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Wyndham settlement: No fine, but more power to the FTC

Taylor Armerding | Jan. 4, 2016
On the face of it, Wyndham Hotels and Resorts dodged a major bullet from the Federal Trade Commission (FTC).

Wyndham had argued that the FTC didn’t have the authority to bring charges against it with regard to its cybersecurity practices. But the federal Third District Court rejected that argument, and the Third Circuit Court of Appeals affirmed the FTC’s authority in a decision handed down in August.

The settlement doesn’t change that, so on that level, it was “a big win” for the FTC, according to Lee Tien, senior staff attorney at the Electronic Frontier Foundation (EFF).

“Wyndham basically argued, ‘even if all the facts are as you say, as a matter of law you don’t have the authority to do this because FTC power doesn’t reach that far,’” he said, “and the settlement means the FTC won the battle about its jurisdiction.”

That is also how Scott Talbott, senior vice president of government relations at the Electronic Transactions Association (ETA), sees it.

Any financial penalties for failing to be in compliance would come from the credit card brands that established the PCI DSS, he said, “but that’s done from a private contract standpoint – it’s not a legal requirement.”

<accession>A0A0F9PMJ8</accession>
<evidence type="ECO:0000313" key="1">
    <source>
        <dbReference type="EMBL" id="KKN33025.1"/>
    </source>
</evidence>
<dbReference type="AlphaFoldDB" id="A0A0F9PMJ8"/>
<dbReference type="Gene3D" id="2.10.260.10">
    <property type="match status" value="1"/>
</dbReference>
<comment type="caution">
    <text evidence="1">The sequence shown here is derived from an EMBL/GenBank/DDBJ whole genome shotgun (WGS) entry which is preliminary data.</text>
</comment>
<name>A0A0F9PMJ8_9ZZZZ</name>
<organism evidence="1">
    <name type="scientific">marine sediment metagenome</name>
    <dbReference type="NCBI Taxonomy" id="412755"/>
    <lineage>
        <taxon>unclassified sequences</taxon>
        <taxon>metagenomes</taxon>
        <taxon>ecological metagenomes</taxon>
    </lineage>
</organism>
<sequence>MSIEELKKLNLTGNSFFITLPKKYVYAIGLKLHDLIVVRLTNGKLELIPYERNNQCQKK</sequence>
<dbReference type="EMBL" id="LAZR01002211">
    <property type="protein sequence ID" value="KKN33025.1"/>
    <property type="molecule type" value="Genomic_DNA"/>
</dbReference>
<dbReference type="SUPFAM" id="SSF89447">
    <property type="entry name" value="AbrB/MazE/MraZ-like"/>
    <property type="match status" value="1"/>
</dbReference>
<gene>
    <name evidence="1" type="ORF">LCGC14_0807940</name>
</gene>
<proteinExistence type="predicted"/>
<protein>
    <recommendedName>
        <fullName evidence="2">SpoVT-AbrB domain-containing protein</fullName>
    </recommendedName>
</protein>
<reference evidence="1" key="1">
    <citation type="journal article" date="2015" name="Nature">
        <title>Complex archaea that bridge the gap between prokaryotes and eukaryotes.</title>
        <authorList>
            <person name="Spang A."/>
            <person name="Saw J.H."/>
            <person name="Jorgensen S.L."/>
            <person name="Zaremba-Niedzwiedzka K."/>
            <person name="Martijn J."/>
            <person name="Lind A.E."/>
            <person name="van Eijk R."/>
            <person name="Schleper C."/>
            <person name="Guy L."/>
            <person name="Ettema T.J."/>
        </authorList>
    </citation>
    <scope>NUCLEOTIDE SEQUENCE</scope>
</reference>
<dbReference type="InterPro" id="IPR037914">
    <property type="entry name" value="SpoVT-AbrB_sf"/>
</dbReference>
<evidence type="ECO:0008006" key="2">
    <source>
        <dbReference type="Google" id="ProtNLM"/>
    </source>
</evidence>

None of the parties would say if Wyndham was penalized. The PCI Security Standards Council said it does not comment on compliance sanctions – that any information about it would have to come from the card brands.

The only card brand that responded to CSO was Visa, and Sandra Chu of its Corporate Communications office said the company is, “not able to comment on specific cases or potential compliance fees.”

And Wyndham did not respond to a question about whether any penalty had been imposed by the card brands. It instead pointed CSO to the prepared statement it had issued after the settlement with the FTC was announced, which said in part that it was, “pleased to reach this settlement with the FTC, which does not hold Wyndham liable for any violations, nor require Wyndham to pay any monetary relief.”

But Talbott said the recent settlement does strengthen the FTC’s regulatory hand, because it, “adds another layer – a government regulatory layer – to the requirement for security.”

That, he said, means that future data breaches that expose customer data because of weak cybersecurity means the breached company could be subject to both contractual and regulatory sanctions.

While the present settlement only applies directly to Wyndham, “other businesses will certainly take notice, even though they’re in other lines of business,” Talbott said.

Part of the reason for the FTC seeking regulation of cybersecurity through legal decisions, he said, is that while there is currently a federal standard for data protection governing banks, there is no such federal standard for non-banks.

 

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